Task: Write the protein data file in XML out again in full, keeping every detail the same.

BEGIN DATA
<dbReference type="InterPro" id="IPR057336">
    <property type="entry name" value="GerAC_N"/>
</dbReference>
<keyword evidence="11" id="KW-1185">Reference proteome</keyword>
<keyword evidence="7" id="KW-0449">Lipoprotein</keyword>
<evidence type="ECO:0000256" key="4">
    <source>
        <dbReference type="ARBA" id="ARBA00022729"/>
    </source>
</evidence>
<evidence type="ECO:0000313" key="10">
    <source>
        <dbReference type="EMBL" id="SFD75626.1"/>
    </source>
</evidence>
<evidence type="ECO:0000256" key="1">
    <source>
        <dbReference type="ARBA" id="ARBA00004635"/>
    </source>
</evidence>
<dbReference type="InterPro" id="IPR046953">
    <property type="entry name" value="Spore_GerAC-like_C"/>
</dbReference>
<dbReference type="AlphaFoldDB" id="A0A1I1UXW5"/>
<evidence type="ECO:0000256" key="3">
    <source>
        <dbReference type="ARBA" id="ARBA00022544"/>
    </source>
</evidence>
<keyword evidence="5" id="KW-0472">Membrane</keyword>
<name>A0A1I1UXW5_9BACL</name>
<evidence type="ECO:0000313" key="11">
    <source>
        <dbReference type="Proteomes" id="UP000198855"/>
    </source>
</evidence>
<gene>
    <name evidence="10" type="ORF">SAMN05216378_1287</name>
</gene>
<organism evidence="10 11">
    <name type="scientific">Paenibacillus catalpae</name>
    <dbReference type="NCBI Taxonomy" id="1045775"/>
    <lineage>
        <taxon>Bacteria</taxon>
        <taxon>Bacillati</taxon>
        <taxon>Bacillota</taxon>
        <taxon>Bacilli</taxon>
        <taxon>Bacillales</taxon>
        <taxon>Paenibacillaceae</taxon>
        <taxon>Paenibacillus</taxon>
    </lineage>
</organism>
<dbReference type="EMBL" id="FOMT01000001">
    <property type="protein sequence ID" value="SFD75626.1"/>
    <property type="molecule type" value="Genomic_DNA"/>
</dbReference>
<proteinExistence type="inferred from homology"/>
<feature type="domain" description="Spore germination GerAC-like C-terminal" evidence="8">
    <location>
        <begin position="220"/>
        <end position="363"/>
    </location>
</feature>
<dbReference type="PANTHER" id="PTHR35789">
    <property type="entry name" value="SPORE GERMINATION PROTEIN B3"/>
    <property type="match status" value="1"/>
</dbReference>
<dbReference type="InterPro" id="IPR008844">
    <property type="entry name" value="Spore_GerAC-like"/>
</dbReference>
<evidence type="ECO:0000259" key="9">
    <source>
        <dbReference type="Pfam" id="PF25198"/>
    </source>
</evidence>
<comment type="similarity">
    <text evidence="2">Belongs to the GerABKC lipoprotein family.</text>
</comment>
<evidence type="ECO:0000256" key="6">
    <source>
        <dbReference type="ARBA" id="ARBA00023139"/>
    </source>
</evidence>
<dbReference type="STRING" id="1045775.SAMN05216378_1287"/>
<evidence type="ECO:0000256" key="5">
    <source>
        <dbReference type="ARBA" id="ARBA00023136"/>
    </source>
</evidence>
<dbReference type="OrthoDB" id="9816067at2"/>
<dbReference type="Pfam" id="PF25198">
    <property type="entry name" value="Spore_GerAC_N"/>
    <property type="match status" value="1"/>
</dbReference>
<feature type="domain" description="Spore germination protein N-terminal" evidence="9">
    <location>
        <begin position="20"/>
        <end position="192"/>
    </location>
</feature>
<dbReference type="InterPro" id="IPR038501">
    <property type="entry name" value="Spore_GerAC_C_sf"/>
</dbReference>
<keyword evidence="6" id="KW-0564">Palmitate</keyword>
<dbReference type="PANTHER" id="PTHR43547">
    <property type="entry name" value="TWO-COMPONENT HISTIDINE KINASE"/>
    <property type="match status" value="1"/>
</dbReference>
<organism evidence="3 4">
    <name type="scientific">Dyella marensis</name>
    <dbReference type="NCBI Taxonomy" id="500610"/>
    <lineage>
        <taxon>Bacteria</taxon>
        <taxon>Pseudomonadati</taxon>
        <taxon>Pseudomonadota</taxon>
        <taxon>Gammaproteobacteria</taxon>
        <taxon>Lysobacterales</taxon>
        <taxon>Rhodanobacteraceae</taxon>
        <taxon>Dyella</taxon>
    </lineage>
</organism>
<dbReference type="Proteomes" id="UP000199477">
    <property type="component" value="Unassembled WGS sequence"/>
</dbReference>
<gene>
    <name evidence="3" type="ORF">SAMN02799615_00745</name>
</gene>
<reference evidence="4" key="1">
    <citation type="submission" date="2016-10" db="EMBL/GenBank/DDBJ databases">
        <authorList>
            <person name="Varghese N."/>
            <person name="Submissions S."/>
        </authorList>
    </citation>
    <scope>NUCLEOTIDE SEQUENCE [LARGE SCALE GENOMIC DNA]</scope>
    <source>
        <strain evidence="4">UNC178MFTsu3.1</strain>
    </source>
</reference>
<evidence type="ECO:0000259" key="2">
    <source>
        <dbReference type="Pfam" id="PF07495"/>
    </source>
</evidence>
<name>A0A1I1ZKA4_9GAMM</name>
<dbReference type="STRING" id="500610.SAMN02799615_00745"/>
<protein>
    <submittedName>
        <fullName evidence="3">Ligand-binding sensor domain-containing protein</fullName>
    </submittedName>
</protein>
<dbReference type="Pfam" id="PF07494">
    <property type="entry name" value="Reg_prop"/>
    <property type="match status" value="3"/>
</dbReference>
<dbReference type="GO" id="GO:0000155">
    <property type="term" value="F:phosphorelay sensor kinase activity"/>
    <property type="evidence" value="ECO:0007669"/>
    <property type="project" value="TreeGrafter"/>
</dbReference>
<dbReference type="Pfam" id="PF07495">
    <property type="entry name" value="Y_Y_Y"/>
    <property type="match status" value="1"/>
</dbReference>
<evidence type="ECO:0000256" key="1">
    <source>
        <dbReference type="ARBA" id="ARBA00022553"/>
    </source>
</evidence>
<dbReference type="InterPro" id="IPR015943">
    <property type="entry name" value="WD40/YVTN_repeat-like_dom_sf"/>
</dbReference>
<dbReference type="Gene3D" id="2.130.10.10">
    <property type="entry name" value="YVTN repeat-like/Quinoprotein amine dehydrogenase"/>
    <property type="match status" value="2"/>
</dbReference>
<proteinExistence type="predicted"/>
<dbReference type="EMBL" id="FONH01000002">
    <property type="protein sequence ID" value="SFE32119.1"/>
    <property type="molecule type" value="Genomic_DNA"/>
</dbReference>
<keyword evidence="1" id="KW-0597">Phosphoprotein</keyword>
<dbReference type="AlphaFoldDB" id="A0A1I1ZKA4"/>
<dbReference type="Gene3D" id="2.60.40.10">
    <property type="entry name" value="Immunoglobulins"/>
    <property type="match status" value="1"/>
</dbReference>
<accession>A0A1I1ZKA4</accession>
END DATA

<dbReference type="InterPro" id="IPR057336">
    <property type="entry name" value="GerAC_N"/>
</dbReference>
<keyword evidence="11" id="KW-1185">Reference proteome</keyword>
<keyword evidence="7" id="KW-0449">Lipoprotein</keyword>
<evidence type="ECO:0000256" key="4">
    <source>
        <dbReference type="ARBA" id="ARBA00022729"/>
    </source>
</evidence>
<evidence type="ECO:0000313" key="10">
    <source>
        <dbReference type="EMBL" id="SFD75626.1"/>
    </source>
</evidence>
<evidence type="ECO:0000256" key="1">
    <source>
        <dbReference type="ARBA" id="ARBA00004635"/>
    </source>
</evidence>
<dbReference type="InterPro" id="IPR046953">
    <property type="entry name" value="Spore_GerAC-like_C"/>
</dbReference>
<dbReference type="AlphaFoldDB" id="A0A1I1UXW5"/>
<evidence type="ECO:0000256" key="3">
    <source>
        <dbReference type="ARBA" id="ARBA00022544"/>
    </source>
</evidence>
<keyword evidence="5" id="KW-0472">Membrane</keyword>
<name>A0A1I1UXW5_9BACL</name>
<evidence type="ECO:0000313" key="11">
    <source>
        <dbReference type="Proteomes" id="UP000198855"/>
    </source>
</evidence>
<gene>
    <name evidence="10" type="ORF">SAMN05216378_1287</name>
</gene>
<organism evidence="10 11">
    <name type="scientific">Paenibacillus catalpae</name>
    <dbReference type="NCBI Taxonomy" id="1045775"/>
    <lineage>
        <taxon>Bacteria</taxon>
        <taxon>Bacillati</taxon>
        <taxon>Bacillota</taxon>
        <taxon>Bacilli</taxon>
        <taxon>Bacillales</taxon>
        <taxon>Paenibacillaceae</taxon>
        <taxon>Paenibacillus</taxon>
    </lineage>
</organism>
<dbReference type="EMBL" id="FOMT01000001">
    <property type="protein sequence ID" value="SFD75626.1"/>
    <property type="molecule type" value="Genomic_DNA"/>
</dbReference>
<proteinExistence type="inferred from homology"/>
<feature type="domain" description="Spore germination GerAC-like C-terminal" evidence="8">
    <location>
        <begin position="220"/>
        <end position="363"/>
    </location>
</feature>
<dbReference type="PANTHER" id="PTHR35789">
    <property type="entry name" value="SPORE GERMINATION PROTEIN B3"/>
    <property type="match status" value="1"/>
</dbReference>
<dbReference type="InterPro" id="IPR008844">
    <property type="entry name" value="Spore_GerAC-like"/>
</dbReference>
<evidence type="ECO:0000259" key="9">
    <source>
        <dbReference type="Pfam" id="PF25198"/>
    </source>
</evidence>
<comment type="similarity">
    <text evidence="2">Belongs to the GerABKC lipoprotein family.</text>
</comment>
<evidence type="ECO:0000256" key="6">
    <source>
        <dbReference type="ARBA" id="ARBA00023139"/>
    </source>
</evidence>
<dbReference type="STRING" id="1045775.SAMN05216378_1287"/>
<evidence type="ECO:0000256" key="5">
    <source>
        <dbReference type="ARBA" id="ARBA00023136"/>
    </source>
</evidence>
<dbReference type="OrthoDB" id="9816067at2"/>
<dbReference type="Pfam" id="PF25198">
    <property type="entry name" value="Spore_GerAC_N"/>
    <property type="match status" value="1"/>
</dbReference>
<feature type="domain" description="Spore germination protein N-terminal" evidence="9">
    <location>
        <begin position="20"/>
        <end position="192"/>
    </location>
</feature>
<dbReference type="InterPro" id="IPR038501">
    <property type="entry name" value="Spore_GerAC_C_sf"/>
</dbReference>
<keyword evidence="6" id="KW-0564">Palmitate</keyword>
<dbReference type="PANTHER" id="PTHR43547">
    <property type="entry name" value="TWO-COMPONENT HISTIDINE KINASE"/>
    <property type="match status" value="1"/>
</dbReference>
<organism evidence="3 4">
    <name type="scientific">Dyella marensis</name>
    <dbReference type="NCBI Taxonomy" id="500610"/>
    <lineage>
        <taxon>Bacteria</taxon>
        <taxon>Pseudomonadati</taxon>
        <taxon>Pseudomonadota</taxon>
        <taxon>Gammaproteobacteria</taxon>
        <taxon>Lysobacterales</taxon>
        <taxon>Rhodanobacteraceae</taxon>
        <taxon>Dyella</taxon>
    </lineage>
</organism>
<dbReference type="Proteomes" id="UP000199477">
    <property type="component" value="Unassembled WGS sequence"/>
</dbReference>
<gene>
    <name evidence="3" type="ORF">SAMN02799615_00745</name>
</gene>
<reference evidence="4" key="1">
    <citation type="submission" date="2016-10" db="EMBL/GenBank/DDBJ databases">
        <authorList>
            <person name="Varghese N."/>
            <person name="Submissions S."/>
        </authorList>
    </citation>
    <scope>NUCLEOTIDE SEQUENCE [LARGE SCALE GENOMIC DNA]</scope>
    <source>
        <strain evidence="4">UNC178MFTsu3.1</strain>
    </source>
</reference>
<evidence type="ECO:0000259" key="2">
    <source>
        <dbReference type="Pfam" id="PF07495"/>
    </source>
</evidence>
<name>A0A1I1ZKA4_9GAMM</name>
<dbReference type="STRING" id="500610.SAMN02799615_00745"/>
<protein>
    <submittedName>
        <fullName evidence="3">Ligand-binding sensor domain-containing protein</fullName>
    </submittedName>
</protein>
<dbReference type="Pfam" id="PF07494">
    <property type="entry name" value="Reg_prop"/>
    <property type="match status" value="3"/>
</dbReference>
<dbReference type="GO" id="GO:0000155">
    <property type="term" value="F:phosphorelay sensor kinase activity"/>
    <property type="evidence" value="ECO:0007669"/>
    <property type="project" value="TreeGrafter"/>
</dbReference>
<dbReference type="Pfam" id="PF07495">
    <property type="entry name" value="Y_Y_Y"/>
    <property type="match status" value="1"/>
</dbReference>
<evidence type="ECO:0000256" key="1">
    <source>
        <dbReference type="ARBA" id="ARBA00022553"/>
    </source>
</evidence>
<dbReference type="InterPro" id="IPR015943">
    <property type="entry name" value="WD40/YVTN_repeat-like_dom_sf"/>
</dbReference>
<dbReference type="Gene3D" id="2.130.10.10">
    <property type="entry name" value="YVTN repeat-like/Quinoprotein amine dehydrogenase"/>
    <property type="match status" value="2"/>
</dbReference>
<proteinExistence type="predicted"/>
<dbReference type="EMBL" id="FONH01000002">
    <property type="protein sequence ID" value="SFE32119.1"/>
    <property type="molecule type" value="Genomic_DNA"/>
</dbReference>
<keyword evidence="1" id="KW-0597">Phosphoprotein</keyword>
<dbReference type="AlphaFoldDB" id="A0A1I1ZKA4"/>
<dbReference type="Gene3D" id="2.60.40.10">
    <property type="entry name" value="Immunoglobulins"/>
    <property type="match status" value="1"/>
</dbReference>
<accession>A0A1I1ZKA4</accession>